Skin grafting for venous leg ulcers

J.E. Jones, E.A. Nelson

Research output: Contribution to journalArticle

Abstract

BACKGROUND: Venous leg ulceration is a common, recurring, disabling condition affecting up to 1% of adults. Treatment is aimed at healing with simple dressings and compression bandages / stockings. Unfortunately in some cases this treatment is unsuccessful with ulcers remaining open for months or years. In order to stimulate healing, some clinicians use skin grafts. These skin grafts may be taken from the patients own uninjured skin (e.g. thigh), may be grown from the patient's skin cells into a dressing, (both known as autografts) or applied as a sheet of bioengineered skin grown from a donor cells (known as an allograft). Preserved skin from other animals, e.g. pigs, have also been used and these are known as xerografts. OBJECTIVES: To assess the effectiveness of skin grafts in the treatment of venous leg ulcers. SEARCH STRATEGY: We searched the Cochrane Wounds Groups specialised register (date of search October 1999), and reference lists of relevant articles. We hand searched relevant journals and conference proceedings, and contacted experts in the field. SELECTION CRITERIA: Randomised controlled trials evaluating skin grafts in the treatment of venous leg ulcers. There was no restriction on articles based on language or publication status. DATA COLLECTION AND ANALYSIS: Data extraction and assessment of study quality was undertaken by two reviewers independently. Trials with similar patients, comparisons, and outcomes were pooled. MAIN RESULTS: Seven RCTs of skin grafts for venous leg ulcers were identified. In 6 trials patients also received compression bandaging. Two trials (98 patients) evaluated split thickness autografts, three trials (92 patients) evaluated cultured keratinocyte allografts, one compared tissue engineered skin (artificial skin) with a dressing (309 patients) and one compared it with a split thickness skin graft (7 patients, 13 ulcers). The trials comparing artificial skin with a dressing reported a significantly higher proportion of ulcers healing with artificial skin. There was insufficient evidence from the remaining trials to determine whether other types of skin grafting increased the healing of venous ulcers. REVIEWER'S CONCLUSIONS: There is limited evidence that artificial skin used in conjunction with compression bandaging, increases the chance of healing a venous ulcer compared to compression alone. Further research is needed to assess whether other forms of skin grafts increase ulcer healing.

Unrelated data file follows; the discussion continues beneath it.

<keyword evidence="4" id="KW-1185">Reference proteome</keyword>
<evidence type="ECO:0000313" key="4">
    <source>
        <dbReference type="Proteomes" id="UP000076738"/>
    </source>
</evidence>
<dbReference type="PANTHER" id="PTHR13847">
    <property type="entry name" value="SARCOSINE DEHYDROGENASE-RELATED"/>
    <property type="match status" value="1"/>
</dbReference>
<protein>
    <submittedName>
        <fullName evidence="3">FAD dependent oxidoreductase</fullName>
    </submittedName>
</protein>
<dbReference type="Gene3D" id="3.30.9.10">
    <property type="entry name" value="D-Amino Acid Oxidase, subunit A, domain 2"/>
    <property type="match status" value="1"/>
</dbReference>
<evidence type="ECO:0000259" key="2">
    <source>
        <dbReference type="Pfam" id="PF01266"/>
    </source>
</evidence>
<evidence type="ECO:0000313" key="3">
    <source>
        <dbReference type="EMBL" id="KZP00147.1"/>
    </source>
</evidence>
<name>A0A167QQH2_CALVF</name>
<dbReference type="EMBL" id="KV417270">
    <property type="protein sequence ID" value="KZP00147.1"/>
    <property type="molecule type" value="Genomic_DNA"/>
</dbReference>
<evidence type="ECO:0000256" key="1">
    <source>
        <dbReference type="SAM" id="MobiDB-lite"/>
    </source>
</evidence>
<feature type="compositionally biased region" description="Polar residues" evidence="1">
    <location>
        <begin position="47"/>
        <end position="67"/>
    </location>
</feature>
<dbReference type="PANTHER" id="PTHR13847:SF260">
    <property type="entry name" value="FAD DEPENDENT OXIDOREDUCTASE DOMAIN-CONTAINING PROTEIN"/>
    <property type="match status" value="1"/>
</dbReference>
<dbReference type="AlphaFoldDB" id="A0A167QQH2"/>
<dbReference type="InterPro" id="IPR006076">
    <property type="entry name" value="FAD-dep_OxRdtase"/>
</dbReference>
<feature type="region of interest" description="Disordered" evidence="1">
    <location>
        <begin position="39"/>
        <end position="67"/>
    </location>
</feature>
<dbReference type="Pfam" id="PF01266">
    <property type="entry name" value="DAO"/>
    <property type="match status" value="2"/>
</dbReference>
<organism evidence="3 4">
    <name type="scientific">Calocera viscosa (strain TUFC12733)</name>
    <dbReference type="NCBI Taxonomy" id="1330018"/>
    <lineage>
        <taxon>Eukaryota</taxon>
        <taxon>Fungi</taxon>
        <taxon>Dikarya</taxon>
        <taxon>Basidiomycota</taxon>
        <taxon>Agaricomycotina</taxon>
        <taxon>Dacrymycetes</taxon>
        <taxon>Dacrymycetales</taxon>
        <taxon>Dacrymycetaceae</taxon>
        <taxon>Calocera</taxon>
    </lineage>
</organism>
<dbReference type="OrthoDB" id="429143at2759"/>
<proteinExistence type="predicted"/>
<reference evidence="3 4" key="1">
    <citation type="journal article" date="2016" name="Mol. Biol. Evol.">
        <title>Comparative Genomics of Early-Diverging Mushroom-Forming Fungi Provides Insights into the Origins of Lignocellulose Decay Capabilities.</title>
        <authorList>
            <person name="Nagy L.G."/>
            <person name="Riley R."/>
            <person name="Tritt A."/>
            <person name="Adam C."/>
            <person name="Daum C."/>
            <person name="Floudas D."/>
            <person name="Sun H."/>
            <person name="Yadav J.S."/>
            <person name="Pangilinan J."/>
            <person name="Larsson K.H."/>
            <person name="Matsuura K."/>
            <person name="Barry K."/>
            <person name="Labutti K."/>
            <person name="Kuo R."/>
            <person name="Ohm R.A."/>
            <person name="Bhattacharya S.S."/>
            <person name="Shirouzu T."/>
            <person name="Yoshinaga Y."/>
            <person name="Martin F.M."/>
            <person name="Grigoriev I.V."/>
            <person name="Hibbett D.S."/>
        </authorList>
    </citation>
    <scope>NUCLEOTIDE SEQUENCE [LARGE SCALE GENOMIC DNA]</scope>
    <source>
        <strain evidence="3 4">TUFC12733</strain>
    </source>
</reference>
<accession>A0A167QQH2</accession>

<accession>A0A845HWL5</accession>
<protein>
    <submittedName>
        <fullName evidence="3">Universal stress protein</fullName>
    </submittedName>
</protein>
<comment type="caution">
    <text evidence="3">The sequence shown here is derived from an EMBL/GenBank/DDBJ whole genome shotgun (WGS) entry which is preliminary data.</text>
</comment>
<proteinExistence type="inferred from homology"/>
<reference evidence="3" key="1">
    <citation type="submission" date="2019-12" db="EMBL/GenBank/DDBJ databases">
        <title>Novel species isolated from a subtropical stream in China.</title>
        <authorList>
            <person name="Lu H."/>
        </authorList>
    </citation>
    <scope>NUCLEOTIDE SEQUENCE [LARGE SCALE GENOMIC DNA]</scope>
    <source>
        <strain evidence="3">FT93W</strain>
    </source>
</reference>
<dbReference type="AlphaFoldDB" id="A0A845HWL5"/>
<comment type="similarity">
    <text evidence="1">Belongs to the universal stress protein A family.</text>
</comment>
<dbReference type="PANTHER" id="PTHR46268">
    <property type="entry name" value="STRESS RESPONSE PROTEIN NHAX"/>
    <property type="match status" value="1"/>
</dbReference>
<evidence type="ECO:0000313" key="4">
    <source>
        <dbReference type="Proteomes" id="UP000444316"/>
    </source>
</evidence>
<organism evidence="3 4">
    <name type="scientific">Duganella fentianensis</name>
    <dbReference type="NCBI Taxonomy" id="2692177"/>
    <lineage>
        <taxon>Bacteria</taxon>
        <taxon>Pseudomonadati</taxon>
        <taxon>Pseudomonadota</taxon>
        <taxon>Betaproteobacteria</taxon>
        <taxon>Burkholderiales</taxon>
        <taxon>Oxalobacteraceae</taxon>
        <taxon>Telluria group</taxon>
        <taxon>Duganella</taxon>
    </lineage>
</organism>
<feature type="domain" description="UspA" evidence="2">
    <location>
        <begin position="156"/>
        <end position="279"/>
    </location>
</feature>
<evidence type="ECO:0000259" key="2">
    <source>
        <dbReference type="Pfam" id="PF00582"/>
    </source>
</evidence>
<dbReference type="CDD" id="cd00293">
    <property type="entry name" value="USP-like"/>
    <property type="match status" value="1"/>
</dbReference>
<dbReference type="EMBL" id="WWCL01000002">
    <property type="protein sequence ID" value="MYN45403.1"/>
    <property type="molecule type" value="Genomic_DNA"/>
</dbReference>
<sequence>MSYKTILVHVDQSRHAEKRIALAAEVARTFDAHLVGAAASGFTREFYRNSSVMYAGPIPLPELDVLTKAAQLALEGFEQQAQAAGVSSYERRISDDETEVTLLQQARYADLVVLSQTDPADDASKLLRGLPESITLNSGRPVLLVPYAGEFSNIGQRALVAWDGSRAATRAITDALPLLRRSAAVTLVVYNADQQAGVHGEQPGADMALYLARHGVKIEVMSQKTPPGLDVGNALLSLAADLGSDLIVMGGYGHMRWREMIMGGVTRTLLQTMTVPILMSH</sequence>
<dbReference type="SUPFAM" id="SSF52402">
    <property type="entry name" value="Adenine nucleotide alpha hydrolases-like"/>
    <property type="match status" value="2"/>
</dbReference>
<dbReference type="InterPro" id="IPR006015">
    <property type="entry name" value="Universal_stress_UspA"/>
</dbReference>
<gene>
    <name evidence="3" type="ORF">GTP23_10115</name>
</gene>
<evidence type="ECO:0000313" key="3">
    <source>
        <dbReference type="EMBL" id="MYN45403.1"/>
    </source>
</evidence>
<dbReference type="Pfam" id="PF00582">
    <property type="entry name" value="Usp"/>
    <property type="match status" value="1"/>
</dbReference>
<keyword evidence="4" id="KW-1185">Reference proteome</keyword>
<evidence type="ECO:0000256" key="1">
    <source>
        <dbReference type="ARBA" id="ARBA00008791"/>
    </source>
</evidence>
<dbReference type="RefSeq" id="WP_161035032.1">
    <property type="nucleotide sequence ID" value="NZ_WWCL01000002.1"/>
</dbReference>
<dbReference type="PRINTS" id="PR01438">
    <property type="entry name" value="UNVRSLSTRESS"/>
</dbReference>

Original languageEnglish
Article numberCD001737
JournalCochrane Database of Systematic Reviews
Publication statusPublished - Jul 2000

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